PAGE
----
The Shame of the Nation
The Restoration of Apartheid Schooling in America
For almost 40 years, Jonathan Kozol has been the Jeremiah of public education, raging against the poverty and indifference that afflict our most disadvantaged students. His first book, Death at an Early Age (1967), drew from his experiences as a white teacher in Boston schools to chronicle the effects of institutional racism on black schoolchildren. Savage Inequalities (1991) was an indictment of how, in terms of schools and school districts, the rich get richer and the poor, poorer.
Kozol revisits these themes in The Shame of the Nation, only here he adds a new target—“apartheid schooling.” Over the past two decades, he argues, our schools have been resegregating: In Chicago, 87 percent of public school enrollment is black or Hispanic; in Los Angeles and New York, the figures are 84 percent and 75 percent, respectively. Many schools do not have a single white student, Kozol notes, including most of those named after Martin Luther King Jr. and Rosa Parks.
The retreat from school integration is often justified by political leaders, black as well as white, who cite that old saw about how black kids shouldn’t have to sit next to white kids to learn. The answer, they say, is not more integration but better teachers and higher standards for schools serving poor students of color. Kozol rightly sees this resurgence of separate-but-equal thinking as calamitous; separate can never be equal, a lesson that the nation learned (but has apparently forgotten) a couple of generations ago. Inner city schools, lacking political clout, will always be underfunded and underserved. And only the most inexperienced teachers will accept working in schools with collapsing roofs and a lack of basic materials.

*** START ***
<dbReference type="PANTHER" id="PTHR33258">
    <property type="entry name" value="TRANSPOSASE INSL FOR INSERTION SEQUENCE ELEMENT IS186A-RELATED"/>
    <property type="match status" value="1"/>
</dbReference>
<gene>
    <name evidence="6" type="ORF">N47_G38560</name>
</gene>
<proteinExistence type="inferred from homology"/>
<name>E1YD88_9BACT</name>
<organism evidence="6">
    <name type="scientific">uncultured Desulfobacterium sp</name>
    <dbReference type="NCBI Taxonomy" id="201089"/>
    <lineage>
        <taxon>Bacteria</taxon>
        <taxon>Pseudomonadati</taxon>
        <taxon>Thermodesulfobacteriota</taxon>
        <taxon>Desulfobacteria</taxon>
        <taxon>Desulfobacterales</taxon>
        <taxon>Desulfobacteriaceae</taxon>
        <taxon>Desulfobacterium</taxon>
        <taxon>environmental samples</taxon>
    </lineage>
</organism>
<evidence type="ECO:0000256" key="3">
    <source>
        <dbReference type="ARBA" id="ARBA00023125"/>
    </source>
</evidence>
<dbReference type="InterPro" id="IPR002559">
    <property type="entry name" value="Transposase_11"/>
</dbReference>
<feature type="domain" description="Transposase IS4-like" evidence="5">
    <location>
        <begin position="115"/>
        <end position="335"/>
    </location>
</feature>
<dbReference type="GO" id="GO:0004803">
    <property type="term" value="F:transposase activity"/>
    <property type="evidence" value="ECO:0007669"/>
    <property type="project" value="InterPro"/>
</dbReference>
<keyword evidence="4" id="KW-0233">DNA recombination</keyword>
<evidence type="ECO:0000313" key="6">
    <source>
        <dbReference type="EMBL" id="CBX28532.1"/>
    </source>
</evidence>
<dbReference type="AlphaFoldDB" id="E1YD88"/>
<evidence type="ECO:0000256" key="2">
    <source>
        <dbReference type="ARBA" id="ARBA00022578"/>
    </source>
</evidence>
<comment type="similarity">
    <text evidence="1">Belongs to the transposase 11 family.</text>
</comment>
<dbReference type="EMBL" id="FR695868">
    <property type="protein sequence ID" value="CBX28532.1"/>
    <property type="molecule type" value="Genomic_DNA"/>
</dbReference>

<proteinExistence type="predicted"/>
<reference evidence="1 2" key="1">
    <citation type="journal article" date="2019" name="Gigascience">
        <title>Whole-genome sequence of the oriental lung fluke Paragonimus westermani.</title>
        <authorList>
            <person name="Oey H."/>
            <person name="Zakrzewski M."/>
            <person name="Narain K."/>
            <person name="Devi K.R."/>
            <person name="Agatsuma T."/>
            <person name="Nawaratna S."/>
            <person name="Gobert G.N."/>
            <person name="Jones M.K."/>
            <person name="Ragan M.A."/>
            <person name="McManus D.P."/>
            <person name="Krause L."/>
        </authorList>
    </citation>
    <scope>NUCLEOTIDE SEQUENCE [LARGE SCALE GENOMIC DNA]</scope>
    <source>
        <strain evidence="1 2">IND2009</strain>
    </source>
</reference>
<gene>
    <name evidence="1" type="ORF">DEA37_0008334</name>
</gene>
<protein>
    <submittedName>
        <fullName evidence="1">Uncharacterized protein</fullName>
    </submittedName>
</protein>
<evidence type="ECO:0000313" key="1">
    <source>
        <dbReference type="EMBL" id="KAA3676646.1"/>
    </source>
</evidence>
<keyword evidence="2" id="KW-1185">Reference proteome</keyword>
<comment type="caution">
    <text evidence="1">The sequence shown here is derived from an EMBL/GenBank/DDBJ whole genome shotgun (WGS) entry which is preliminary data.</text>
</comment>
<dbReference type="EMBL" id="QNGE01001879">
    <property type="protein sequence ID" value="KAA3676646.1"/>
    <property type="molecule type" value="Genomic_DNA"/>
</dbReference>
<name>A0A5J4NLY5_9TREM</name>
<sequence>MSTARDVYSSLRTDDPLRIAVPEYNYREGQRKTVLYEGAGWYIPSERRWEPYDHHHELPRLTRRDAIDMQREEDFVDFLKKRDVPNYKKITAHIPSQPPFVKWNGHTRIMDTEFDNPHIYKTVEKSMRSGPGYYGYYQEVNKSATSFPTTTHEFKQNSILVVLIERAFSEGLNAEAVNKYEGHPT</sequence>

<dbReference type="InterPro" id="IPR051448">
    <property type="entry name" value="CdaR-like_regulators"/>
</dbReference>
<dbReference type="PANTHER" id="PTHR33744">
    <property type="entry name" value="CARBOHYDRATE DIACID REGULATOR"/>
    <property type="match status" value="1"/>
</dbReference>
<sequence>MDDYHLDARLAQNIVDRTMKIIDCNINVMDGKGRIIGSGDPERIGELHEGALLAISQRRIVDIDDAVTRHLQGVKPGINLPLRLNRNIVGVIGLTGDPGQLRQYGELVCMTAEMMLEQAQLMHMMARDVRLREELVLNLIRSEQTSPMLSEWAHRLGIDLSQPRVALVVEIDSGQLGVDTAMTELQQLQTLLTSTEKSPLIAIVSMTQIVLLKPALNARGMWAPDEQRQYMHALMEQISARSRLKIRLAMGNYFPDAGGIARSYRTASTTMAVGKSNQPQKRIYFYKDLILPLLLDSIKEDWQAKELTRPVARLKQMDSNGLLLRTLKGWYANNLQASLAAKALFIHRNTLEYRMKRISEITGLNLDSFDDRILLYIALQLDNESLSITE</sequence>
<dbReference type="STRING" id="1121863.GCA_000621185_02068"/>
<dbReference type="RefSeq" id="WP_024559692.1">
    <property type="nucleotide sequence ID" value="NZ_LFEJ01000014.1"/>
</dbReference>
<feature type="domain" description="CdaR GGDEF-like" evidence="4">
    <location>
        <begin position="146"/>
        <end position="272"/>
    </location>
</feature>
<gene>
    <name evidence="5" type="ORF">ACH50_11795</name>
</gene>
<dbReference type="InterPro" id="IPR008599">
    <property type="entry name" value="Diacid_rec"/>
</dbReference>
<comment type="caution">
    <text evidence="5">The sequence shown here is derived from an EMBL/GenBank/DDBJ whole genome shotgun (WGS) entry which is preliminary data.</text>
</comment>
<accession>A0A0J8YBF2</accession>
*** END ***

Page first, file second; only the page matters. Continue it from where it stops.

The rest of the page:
Just as distressing, Kozol tells us, is the pedagogy that has taken root in apartheid schools. In the 60 schools in 11 states that he visited, mind-numbing instruction was the order of the day. While looking at his notes, Kozol couldn’t find “a single statement made by any child that had not been prompted by the teacher’s questions.” Intellectual exploration was virtually banned in these classrooms because it couldn’t be tested and hence measured.
Policymakers may claim that rote schooling is acceptable, but odds are they don’t want it for their own children. Kozol argues that what’s prescribed for apartheid schools is proscribed in middle-class ones. He writes of one of the former type of school he visited, “The choice was to bring heightened discipline and numbered lists and scripted lesson plans to Roosevelt’s children rather than bring Roosevelt’s children back into the mainstream of America.”
While Kozol writes with fervent conviction, too much of what he says consists of half-truths. Here, as in his other books, he expresses contempt for those who argue that more money is not the answer to solving schools’ problems. It’s hard to argue with him when so many schools are in such dismal shape. On the other hand, he is so eager to blame the “me first” attitude of suburban parents that he’s distressingly silent about the bloated bureaucracy and corruption that corrode inner city schools. My own district of Oakland, California, for instance, “lost” millions of dollars and was eventually taken over by the state—an object lesson as to why more money, while essential, truly is not enough.
Of course, Kozol is making the same point, albeit indirectly, by advocating for greater integration and not just greater resources. And in this, he may be right. There’s nothing good, as he puts it, about a world in which poor children “have no knowledge of the other world in which I’ve lived most of my life.” Forty-two years after King’s “I have a dream” speech, integration remains a worthy goal, elusive though it may be.
Vol. 17, Issue 02, Page 57
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